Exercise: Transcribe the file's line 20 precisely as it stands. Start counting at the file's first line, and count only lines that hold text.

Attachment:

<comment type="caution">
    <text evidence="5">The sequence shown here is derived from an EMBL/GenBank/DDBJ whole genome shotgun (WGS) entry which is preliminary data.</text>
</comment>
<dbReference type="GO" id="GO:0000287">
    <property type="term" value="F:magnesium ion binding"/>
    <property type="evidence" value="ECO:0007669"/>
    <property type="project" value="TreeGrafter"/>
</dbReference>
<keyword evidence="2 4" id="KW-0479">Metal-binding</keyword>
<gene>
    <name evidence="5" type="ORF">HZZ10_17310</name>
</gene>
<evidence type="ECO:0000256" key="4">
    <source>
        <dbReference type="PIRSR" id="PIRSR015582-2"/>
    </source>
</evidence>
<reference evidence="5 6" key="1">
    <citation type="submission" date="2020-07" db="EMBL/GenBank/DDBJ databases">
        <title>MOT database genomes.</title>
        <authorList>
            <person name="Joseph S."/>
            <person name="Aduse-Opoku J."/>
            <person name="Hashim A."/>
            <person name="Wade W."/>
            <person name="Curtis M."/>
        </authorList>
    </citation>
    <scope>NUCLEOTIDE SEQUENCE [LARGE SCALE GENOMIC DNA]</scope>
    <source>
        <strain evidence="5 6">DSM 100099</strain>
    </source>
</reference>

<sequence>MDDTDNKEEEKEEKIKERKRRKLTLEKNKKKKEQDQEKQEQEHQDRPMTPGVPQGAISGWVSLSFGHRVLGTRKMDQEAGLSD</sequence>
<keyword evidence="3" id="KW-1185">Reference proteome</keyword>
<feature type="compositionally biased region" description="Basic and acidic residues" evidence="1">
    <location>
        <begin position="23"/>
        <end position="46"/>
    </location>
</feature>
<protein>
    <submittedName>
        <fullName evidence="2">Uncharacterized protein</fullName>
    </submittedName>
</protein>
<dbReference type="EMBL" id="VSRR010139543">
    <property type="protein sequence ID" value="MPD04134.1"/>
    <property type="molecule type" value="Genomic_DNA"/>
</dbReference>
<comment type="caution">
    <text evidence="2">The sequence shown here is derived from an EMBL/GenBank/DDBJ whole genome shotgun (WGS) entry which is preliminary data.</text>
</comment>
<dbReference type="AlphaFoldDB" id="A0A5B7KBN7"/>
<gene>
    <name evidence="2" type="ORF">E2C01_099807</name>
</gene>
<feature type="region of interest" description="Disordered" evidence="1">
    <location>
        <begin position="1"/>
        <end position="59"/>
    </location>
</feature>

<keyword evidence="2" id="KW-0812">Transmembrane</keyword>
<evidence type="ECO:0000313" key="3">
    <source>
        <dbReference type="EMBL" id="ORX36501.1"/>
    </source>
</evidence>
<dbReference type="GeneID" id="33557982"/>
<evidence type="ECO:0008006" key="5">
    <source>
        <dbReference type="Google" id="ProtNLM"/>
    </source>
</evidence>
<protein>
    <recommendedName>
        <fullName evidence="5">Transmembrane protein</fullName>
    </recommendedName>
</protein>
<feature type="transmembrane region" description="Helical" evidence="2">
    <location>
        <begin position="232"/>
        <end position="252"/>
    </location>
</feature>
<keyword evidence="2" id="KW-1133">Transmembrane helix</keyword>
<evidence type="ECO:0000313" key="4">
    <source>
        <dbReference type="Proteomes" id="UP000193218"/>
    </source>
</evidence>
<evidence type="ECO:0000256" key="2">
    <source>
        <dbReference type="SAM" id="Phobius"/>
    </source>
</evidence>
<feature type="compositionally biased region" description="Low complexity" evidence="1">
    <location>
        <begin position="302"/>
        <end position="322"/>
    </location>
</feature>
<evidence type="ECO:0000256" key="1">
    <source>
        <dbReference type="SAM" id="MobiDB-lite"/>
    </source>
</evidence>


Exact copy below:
        <title>MOT database genomes.</title>